Dire global growth forecasts and shock decisions by central banks saw the Australian dollar test new six-year lows last week. A bout of aggressive selling took hold of the commodity-driven currency, and it fell below the key US80c level.
Central banks send shockwaves
The European Central Bank's announcement of a larger-than-expected quantitative easing program boosted the US dollar at the expense of other currencies. ECB policymakers have committed to €60bn per month for the next 18 months, well above analysts' expectations.
The open-ended commitment to monthly bond purchases and effective injection of cash into the European Union sent the euro down to 11-year lows. EUR/USD now looks set to test levels below 1.10 in the short term, with euro-Greenback parity by 2016 now a real possibility.
Though each QE experience must have its own unique outcomes, consensus has already formed that the ECB’s program will not be enough to stimulate wide-ranging asset price inflation.
The Bank of Canada also shocked investors when it reduced its official cash rate by 25 basis points and sparked speculation that the Reserve Bank of Australia may be forced to do the same.
China slowdown drags on the dollar
The Australian dollar certainly suffered in the wake of the ECB announcement as investors, hedge funds and speculators increased euro shorts against the US dollar and Swiss franc. But it's the gloom over China that's presenting the biggest mid- to long-term drag.
Last week the International Monetary Fund downgraded its forecast for global growth, citing stagnant European, Japanese and Russian economies alongside a slowdown in Chinese GDP numbers. Chinese GDP edges ever closer to 7 per cent, marking a significant downtrend over the past 12 months.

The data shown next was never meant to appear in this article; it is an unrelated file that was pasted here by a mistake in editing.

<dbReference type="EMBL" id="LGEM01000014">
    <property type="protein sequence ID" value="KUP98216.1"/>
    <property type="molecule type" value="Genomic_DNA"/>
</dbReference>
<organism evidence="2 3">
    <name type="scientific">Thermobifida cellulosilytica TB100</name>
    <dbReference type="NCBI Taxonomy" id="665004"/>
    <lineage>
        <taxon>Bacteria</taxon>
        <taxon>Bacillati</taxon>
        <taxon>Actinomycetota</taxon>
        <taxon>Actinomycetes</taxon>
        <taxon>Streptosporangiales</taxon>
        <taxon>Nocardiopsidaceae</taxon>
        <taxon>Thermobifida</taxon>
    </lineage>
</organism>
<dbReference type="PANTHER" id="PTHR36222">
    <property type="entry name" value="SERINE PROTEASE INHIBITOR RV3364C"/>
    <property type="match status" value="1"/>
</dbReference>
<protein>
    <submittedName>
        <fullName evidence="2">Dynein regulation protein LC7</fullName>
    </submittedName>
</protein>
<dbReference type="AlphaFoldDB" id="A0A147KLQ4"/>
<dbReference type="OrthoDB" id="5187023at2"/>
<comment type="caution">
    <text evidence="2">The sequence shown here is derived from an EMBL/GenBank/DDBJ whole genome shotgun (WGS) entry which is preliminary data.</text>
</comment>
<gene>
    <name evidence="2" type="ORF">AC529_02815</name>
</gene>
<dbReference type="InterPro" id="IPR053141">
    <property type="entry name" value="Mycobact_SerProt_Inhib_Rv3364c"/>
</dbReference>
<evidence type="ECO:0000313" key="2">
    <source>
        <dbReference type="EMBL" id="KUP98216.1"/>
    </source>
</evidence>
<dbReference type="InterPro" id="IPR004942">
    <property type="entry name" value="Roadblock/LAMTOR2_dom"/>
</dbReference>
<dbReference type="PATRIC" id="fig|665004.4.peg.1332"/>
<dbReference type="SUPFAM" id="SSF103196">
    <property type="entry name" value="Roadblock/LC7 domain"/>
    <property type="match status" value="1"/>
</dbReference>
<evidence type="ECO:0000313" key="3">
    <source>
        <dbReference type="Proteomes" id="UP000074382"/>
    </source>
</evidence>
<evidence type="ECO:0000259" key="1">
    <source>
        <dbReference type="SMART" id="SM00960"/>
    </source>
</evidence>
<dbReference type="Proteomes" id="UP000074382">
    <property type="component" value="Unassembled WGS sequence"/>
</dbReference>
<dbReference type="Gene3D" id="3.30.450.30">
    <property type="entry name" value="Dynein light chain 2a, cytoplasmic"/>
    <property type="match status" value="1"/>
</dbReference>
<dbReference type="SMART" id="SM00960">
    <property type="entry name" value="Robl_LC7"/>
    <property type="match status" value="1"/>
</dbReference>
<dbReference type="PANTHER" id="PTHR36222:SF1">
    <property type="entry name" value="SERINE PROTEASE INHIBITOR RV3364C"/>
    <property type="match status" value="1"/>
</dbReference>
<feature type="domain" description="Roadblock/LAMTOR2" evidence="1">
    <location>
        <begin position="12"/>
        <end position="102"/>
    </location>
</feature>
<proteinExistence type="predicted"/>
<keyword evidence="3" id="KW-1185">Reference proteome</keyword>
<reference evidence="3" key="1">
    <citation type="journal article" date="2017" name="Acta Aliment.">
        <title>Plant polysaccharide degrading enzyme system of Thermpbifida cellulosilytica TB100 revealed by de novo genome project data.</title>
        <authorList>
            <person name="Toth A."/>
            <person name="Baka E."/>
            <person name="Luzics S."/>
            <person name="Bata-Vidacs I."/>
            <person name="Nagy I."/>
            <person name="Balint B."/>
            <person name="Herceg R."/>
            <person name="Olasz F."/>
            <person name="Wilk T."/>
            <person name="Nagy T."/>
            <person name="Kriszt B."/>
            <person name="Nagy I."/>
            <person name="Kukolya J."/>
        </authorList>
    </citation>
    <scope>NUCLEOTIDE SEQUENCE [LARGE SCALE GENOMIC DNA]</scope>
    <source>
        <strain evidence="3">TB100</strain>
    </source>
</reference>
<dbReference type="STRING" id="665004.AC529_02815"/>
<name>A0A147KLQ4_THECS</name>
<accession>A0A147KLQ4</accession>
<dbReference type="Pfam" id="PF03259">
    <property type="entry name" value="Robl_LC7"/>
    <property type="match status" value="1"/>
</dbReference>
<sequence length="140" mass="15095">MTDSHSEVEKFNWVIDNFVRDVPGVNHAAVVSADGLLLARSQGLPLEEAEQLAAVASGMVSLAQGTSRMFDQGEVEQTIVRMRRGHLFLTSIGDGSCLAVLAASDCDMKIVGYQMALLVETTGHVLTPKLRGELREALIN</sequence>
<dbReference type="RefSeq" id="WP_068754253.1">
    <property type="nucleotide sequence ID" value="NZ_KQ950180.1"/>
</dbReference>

The slowdown in Chinese growth prospects has amplified the effect on falling commodity prices and reduces demand for key Australian exports, primarily copper and iron ore. With expectations of a longer term slow down and stabilisation around 7 per cent the days of double digit growth appear a thing of the past, and result in a very bearish outlook for the Australian dollar.
Key inflation numbers this week should give some domestic direction. We also have the US federal reserve and its Federal Open Markets Committee rate statement for offshore stimuli. With support found on approaches to 0.7850 we expect the Aussie to remain range bound in the lead up to these data releases and further central bank announcements.
But there is certainly a bearish bias towards the Australian dollar at present and our medium- to long-term expectations are for further depreciation.
Greece continues to send jitters
In Greece, radical left-wing party Syriza was able to form a coalition with the Independent Greeks after Sunday’s election. New Prime Minister Alexis Tsipras has stated his aim is to write off half of Greece’s debt, which is no mean feat in light of already stark warnings from EU leaders about the limits of potential negotiations.
Despite the new PM's posturing, the most likely outcome is that a deal improving Greece’s terms will be reached in the coming months, sometime prior to debt repayments of €8bn currently scheduled for July.
The extent of any concessions made on the part of the troika will be keenly watched by other (mostly Southern) European economies.
If Greece successfully rejects the conditions of multiple bailouts and secures a sizeable haircut on its current obligations, Syriza’s counterparts in other beleaguered nations will perhaps become emboldened to pursue the same path.
The result must mean further destabilisation down the track, which, combined with eurozone QE, means you should sell euro rallies when you see them.
Matt Richardson is Corporate Foreign Exchange Dealer at OzForex, a global supplier of online international payment services and a key provider of Forex news. OzForex Group Limited is a publicly listed entity with shares traded on the Australian Securities Exchange under the code "OFX".